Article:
Today in France, people who are fooled on April 1 are called Poisson d'Avril, which literally means the "April Fish."

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Holidays are celebrated for all sorts of reasons. Some honor heroes, others commemorate religious events, but April 1 stands out as the only holiday that celebrates foolishness. April Fools' Day, or All Fools Day, is an odd celebration with a strange history. What other holiday asks us to play tricks and dupe our unsuspecting friends and acquaintances?

There's some uncertainty about when and where thisĀ­ bizarre tradition began, but the most accepted explanation traces April Fools' Day back to 16th century France. Up until 1564, the accepted calendar was the Julian calendar, which observed the beginning of the New Year around April. According to "The Oxford Companion to the Year," King Charles IX then declared that France would begin using the Gregorian calendar, which shifted New Year's Day to January 1.

Not everyone accepted this shifting of dates at the same time. Some believed that the dates should not be shifted, and it was these people who became the butt of some April jokes and were mocked as fools. People sent gifts and invited them to bogus parties. Citizens in the rural parts of France were also victims of these jokes. In those days, news traveled slowly and they might not have known about the shifting of dates for months or years. These people also endured being made fun of for celebrating the new year on the wrong day.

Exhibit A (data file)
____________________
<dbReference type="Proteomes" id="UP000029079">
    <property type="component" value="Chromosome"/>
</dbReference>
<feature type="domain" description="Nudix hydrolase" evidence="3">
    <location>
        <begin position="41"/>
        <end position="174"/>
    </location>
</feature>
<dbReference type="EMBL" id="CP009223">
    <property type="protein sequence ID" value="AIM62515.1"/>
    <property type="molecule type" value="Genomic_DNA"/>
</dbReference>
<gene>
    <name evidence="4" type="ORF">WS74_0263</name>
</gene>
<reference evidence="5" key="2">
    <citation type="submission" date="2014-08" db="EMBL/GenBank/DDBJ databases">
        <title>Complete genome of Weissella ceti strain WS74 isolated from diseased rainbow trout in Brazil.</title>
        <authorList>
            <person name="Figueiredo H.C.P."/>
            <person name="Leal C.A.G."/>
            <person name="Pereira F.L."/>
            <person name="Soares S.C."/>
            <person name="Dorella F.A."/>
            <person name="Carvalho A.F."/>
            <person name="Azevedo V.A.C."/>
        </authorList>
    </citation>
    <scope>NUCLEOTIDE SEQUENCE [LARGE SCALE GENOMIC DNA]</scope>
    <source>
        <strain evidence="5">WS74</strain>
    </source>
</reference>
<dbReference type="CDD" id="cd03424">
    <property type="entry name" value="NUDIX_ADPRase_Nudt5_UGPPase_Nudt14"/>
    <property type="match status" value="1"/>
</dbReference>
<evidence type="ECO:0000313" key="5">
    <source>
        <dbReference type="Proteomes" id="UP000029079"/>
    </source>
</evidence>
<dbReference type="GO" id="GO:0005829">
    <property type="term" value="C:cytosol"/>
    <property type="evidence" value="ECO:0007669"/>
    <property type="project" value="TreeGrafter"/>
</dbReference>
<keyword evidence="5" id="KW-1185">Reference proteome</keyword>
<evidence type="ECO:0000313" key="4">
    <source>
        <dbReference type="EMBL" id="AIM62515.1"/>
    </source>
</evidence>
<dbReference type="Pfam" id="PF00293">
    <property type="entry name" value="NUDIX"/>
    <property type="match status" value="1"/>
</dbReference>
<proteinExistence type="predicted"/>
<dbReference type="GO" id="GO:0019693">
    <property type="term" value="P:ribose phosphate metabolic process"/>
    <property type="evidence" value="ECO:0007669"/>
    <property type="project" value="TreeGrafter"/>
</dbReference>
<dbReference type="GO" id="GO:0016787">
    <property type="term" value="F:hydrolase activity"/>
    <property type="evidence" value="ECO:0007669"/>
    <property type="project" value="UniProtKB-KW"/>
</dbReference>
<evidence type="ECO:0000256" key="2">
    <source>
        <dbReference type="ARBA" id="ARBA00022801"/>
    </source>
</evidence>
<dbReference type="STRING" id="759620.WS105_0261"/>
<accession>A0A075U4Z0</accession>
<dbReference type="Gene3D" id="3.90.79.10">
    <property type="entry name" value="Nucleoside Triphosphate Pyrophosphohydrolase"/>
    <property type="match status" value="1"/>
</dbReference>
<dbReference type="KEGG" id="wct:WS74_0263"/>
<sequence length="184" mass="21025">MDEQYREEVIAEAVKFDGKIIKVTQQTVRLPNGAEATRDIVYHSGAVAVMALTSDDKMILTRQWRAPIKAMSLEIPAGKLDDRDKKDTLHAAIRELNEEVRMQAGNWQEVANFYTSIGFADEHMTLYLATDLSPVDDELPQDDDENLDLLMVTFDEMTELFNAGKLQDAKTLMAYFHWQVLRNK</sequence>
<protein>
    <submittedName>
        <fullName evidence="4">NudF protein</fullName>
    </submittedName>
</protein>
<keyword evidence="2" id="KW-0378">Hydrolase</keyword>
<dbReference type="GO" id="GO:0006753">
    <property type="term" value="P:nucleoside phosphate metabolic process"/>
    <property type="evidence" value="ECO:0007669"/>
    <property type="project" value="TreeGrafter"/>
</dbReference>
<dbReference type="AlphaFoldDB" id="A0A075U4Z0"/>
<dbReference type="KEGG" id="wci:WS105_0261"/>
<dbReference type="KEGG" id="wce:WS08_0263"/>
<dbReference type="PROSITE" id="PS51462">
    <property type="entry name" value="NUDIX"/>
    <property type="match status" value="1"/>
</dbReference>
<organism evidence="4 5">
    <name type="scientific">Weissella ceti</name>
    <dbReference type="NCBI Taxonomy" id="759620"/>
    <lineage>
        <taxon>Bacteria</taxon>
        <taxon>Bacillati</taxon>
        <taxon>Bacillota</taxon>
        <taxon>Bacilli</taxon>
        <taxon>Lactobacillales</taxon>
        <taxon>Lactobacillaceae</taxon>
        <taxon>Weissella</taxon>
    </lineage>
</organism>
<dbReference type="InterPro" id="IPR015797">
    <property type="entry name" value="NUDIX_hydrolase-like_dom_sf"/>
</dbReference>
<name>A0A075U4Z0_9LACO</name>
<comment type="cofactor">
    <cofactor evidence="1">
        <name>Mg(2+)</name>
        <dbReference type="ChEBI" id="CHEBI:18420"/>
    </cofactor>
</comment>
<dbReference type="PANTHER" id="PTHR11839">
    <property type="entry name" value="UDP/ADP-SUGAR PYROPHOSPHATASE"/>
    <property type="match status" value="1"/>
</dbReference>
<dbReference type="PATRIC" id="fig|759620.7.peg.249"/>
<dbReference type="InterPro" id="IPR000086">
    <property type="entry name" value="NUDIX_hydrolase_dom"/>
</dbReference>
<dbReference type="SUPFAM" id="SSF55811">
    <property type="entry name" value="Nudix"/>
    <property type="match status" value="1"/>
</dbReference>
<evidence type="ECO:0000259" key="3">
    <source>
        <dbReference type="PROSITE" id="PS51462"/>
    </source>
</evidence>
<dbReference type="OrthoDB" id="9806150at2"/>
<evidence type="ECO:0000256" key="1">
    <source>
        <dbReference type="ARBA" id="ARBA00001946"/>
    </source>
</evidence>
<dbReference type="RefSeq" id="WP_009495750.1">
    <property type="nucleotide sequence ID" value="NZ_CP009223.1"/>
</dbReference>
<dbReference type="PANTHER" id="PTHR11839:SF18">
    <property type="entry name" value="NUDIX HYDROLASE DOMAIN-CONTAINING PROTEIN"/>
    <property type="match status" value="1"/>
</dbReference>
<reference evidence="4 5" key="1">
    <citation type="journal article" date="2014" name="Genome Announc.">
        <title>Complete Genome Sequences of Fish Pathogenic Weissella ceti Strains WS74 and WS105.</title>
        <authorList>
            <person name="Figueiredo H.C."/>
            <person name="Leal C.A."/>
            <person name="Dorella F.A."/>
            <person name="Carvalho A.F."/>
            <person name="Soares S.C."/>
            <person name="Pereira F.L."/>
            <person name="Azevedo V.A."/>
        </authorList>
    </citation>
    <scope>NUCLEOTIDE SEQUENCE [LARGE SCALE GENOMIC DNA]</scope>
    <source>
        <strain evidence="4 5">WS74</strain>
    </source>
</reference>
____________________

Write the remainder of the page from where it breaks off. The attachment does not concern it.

Today in France, people who are fooled on April 1 are called Poisson d'Avril, which literally means the "April Fish." One common joke is to hook a cardboard fish to the back of a person. What a fish has to do with April Fools' Day is not clear. Some believe that the fish is tied to Jesus Christ, who was often represented as a fish in early Christian times. Others say the fish is related to the zodiac sign of Pisces, which is represented by a fish, and falls near April. It's interesting to point out that Napoleon earned the Poisson d'Avril monicker when he married Marie-Louise of Austria on April 1, 1810.

It's probably no coincidence that April Fools' Day is celebrated at the same time that two other similar holidays are celebrated. In ancient Rome, the festival of Hilaria was thrown to celebrate the resurrection of the god Attis. Hilaria is probably the base word for hilarity and hilarious, which mean great merriment. Today, Hilaria is also known as Roman Laughing Day. In India, the Holi festival celebrates the arrival of spring. As a part of that festival, people play jokes and smear colors on each other.

There's no clear connection between the modern observance of April Fools' Day and these two ancient celebrations, which lends most historians to accept the French explanation for how April Fools' Day developed.

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